Racing: Punters' Guide - Whitbread honours can go to Baronet
Steve Smith Eccles, former top jump jockey, analyses today's Whitbread Gold Cup
Saturday 24 April 1999
Senor El Betrutti: Yet to recapture his best form, but will relish the drying ground. My only doubt is whether he will stay the trip.
Boss Doyle: Disappointing last time but a live each-way contender if back to his best.
Baronet: Lightly raced this season, he goes into this a relatively fresh horse. He is prone to the occasional hiccup but will be hard to beat if he puts in a clear round.
Court Melody: This old character loves Sandown and could run well if he puts his best foot forward.
Strath Royal: At the ripe old age of 13, I reckon we have seen the best of this fellow.
Nahthen Lad: It would be a fairytale if Jenny Pitman's last Whitbread runner took the glory, but not even Richard Dunwoody can be expected to make that happen.
Callisoe Bay: Pulled up on this track in February but could run a big race.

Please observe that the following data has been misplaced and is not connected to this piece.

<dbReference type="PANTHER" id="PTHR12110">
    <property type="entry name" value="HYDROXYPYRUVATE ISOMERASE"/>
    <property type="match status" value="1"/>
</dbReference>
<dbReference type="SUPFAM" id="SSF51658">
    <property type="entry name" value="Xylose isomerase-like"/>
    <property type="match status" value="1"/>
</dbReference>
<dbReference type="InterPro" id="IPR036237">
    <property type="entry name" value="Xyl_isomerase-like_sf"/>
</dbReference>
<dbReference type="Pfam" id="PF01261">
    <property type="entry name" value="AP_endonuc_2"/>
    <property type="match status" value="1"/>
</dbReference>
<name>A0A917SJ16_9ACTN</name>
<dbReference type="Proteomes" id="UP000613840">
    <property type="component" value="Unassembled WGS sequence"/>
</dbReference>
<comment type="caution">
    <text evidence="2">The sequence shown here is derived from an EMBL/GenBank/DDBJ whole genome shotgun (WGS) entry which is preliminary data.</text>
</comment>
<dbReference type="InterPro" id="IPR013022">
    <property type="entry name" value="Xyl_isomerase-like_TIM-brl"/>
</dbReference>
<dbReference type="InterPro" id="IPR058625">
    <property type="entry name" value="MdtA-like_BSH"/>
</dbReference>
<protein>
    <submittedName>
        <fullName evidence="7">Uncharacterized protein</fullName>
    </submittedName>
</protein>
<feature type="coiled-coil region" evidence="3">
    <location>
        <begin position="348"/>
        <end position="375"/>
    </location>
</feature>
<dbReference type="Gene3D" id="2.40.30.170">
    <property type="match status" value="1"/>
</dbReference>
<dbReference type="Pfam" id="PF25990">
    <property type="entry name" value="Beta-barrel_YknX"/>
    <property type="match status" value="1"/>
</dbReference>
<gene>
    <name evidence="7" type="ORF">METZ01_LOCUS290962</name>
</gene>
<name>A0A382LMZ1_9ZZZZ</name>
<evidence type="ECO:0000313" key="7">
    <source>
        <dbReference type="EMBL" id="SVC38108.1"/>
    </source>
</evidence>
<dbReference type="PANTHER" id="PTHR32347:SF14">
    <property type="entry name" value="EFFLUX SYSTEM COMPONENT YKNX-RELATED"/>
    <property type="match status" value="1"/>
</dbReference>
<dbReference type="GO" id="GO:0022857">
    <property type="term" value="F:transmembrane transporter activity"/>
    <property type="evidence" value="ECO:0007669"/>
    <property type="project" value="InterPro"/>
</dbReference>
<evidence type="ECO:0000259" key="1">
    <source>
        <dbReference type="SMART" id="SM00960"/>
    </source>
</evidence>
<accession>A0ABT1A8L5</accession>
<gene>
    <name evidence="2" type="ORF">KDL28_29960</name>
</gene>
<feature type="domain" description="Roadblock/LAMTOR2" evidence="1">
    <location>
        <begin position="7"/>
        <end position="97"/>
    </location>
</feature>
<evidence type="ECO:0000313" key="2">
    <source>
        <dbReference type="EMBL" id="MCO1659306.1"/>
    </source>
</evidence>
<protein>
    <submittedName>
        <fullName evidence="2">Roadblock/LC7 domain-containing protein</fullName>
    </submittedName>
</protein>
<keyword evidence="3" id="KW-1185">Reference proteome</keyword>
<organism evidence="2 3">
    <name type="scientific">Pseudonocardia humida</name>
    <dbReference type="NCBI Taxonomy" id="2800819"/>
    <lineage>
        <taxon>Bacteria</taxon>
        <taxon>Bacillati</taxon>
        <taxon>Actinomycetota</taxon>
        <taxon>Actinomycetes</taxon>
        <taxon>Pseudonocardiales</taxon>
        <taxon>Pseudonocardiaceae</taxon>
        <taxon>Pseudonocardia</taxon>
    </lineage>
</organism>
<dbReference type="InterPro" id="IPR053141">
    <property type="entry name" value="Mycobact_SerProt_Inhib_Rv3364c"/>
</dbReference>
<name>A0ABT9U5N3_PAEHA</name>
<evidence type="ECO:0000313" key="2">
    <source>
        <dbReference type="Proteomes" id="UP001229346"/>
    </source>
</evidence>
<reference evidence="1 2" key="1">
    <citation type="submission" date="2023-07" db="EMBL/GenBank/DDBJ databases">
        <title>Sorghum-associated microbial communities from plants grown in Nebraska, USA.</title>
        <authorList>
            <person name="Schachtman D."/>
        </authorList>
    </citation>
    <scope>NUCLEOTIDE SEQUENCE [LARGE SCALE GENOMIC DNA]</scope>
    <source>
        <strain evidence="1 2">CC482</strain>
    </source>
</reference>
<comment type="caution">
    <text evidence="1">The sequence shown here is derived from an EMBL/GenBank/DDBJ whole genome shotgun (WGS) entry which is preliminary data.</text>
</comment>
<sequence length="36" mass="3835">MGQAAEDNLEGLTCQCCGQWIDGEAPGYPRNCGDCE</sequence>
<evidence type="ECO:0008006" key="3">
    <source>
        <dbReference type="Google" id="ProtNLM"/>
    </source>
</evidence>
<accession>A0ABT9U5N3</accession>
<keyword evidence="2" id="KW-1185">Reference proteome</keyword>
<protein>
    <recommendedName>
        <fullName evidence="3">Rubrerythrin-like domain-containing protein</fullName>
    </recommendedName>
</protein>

Jathib: May find this extended trip beyond him.
Mahler: Has done nothing to suggest he has a chance.
Colonel In Chief: Has shown no form in two runs this season and has been known to burst blood vessels.
Fine Thyne: Pulled up twice in four outings and well beaten in the other two.
The Outback Way: An unknown quantity over this trip, he could be out of his depth.
Bobbyjo: The Grand National winner runs off a featherweight but may find this contrasting track a struggle.
Betty's Boy: A convincing Cheltenham Festival winner who has been given time to get over the race and is one for the short-list.
The Last Fling: Not the best of jumpers and one I would not like to be riding.
Eulogy: Well beaten by Betty's Boy at Cheltenham and hard to see him turning the tables.
Major Bell: Each-way prospects if he gets his act together over these stiff fences.
Cariboo Gold: Hard to consider.
Conclusion: Betty's Boy has been given time to get over his Cheltenham triumph and can run another big race. However, I prefer last year's Scottish Grand National winner, BARONET. Do not write off the Irish challenger, Boss Doyle.
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